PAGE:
Every day, almost 30 people in the United States die in drunk-driving crashes, according to the NHTSA. Understanding dram shop law in Georgia can help you settle your claim or win your lawsuit if you or a loved one are injured by a drunk driver. Dram shop law is the law the allows an injured person to bring a claim against the establishment that served the alcohol to the intoxicated driver. The codification of the law can be found at O.C.G.A. § 51-1-40.
Under Georgia law, the victim of a drunk driving accident can file a claim against the establishment (bar, restaurant, convenience store, or even homeowners who provide alcohol) that provided alcohol to the drunk driver. Victims can file claims and bring lawsuits even against the individual who provided the alcohol (bartender, server, or homeowners) to the drunk driver. In short, under Georgia law, those serving alcohol to drunk drivers involved in accidents and who injure others are held accountable and may be ordered to pay heavy compensation to victims. Most establishments that sell or serve alcohol will have insurance to cover the injuries.
Several states have strict laws pertaining to alcohol served at establishments of all kinds. Georgia is one of these states, and its dram shop laws apply to restaurants, bars, taverns, and all variety of commercial establishments and even private residences.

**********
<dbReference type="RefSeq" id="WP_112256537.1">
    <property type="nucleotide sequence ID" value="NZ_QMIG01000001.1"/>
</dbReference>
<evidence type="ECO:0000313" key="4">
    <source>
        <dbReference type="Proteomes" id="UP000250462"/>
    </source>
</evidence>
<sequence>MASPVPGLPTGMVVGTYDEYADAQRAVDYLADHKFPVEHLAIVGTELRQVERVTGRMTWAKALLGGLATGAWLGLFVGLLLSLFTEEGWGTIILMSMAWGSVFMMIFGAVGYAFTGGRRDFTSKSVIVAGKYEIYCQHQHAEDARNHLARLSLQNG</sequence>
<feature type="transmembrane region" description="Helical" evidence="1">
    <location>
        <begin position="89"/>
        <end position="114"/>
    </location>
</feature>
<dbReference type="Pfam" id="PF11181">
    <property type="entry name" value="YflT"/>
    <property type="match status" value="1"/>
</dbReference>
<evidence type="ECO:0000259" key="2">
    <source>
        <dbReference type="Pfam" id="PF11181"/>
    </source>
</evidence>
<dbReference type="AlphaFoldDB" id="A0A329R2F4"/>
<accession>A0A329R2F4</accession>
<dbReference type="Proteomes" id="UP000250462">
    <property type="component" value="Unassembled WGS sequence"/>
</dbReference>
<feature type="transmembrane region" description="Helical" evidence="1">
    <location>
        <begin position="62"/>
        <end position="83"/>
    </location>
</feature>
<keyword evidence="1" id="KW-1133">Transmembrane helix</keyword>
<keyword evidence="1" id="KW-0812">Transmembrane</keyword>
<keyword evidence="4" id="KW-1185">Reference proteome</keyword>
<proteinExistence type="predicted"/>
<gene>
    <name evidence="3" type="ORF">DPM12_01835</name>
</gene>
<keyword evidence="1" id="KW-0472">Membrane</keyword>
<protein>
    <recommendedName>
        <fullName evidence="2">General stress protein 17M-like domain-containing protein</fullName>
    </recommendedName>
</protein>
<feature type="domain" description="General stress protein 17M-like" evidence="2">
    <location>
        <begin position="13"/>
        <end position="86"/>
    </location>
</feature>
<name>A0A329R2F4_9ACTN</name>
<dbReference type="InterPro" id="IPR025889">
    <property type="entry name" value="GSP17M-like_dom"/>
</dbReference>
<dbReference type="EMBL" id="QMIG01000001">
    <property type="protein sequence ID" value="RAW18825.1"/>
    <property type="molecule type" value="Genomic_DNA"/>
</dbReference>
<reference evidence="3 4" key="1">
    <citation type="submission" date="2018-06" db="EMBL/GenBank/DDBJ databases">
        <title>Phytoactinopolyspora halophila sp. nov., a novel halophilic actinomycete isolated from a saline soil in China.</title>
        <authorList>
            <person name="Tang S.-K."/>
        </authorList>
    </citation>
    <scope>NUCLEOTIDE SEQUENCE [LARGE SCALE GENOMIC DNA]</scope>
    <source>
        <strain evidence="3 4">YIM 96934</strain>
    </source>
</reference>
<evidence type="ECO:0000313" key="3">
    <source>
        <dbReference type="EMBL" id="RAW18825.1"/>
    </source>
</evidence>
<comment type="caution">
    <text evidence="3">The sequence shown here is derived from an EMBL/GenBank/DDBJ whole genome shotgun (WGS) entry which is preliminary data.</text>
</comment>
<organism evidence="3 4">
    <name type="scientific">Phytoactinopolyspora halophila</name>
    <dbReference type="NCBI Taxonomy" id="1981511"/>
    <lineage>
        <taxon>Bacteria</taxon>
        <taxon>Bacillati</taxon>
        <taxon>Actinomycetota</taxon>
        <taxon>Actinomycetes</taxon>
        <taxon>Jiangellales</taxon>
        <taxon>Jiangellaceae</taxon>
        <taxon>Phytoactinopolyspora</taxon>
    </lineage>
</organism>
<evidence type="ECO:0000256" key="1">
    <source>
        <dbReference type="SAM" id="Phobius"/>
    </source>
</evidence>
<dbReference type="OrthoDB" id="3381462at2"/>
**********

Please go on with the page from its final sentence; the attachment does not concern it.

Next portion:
The previously held legal stance was that the drunk driver bears sole responsibility for the accident and subsequent injuries. However, that has changed, and thus any establishment or person serving alcohol to the drunk driver can be considered culpable as well. Hence, in addition to alcohol consumption, the provision of alcohol is now deemed a key factor behind drunk driving injuries and damage.
As a result, anyone serving alcohol to a visibly intoxicated person also bears the responsibility for any subsequent drunk driving death, injury, and damage. This includes punitive damages.
Dram shop law in GA is based on two scenarios. The shop owner (or social host) will be held liable if one of these two scenarios occur.
⦁ The first is the serving of alcohol to a person under 21 years of age.
⦁ The second scenario is serving alcohol to an intoxicated person.
Serving alcohol in any amount to anyone who is under 21 years of age is illegal.
In the second scenario, the shop owner (or social host) can be deemed liable for any damage or injury arising from the acts of the intoxicated patron. However, three (3) points must be proven for the dram shop owner to be considered liable.
The first point to prove is the provision of alcohol to a person who appears intoxicated. Thus, the plaintiff should prove that the dram shop owner provided alcohol to a person who looked or acted drunk.
The second condition is that the dram shop owner should know that the drunk person will be driving a vehicle.
The third and final point which the plaintiff should demonstrate is that alcohol-induced impairment was a key reason for the accident.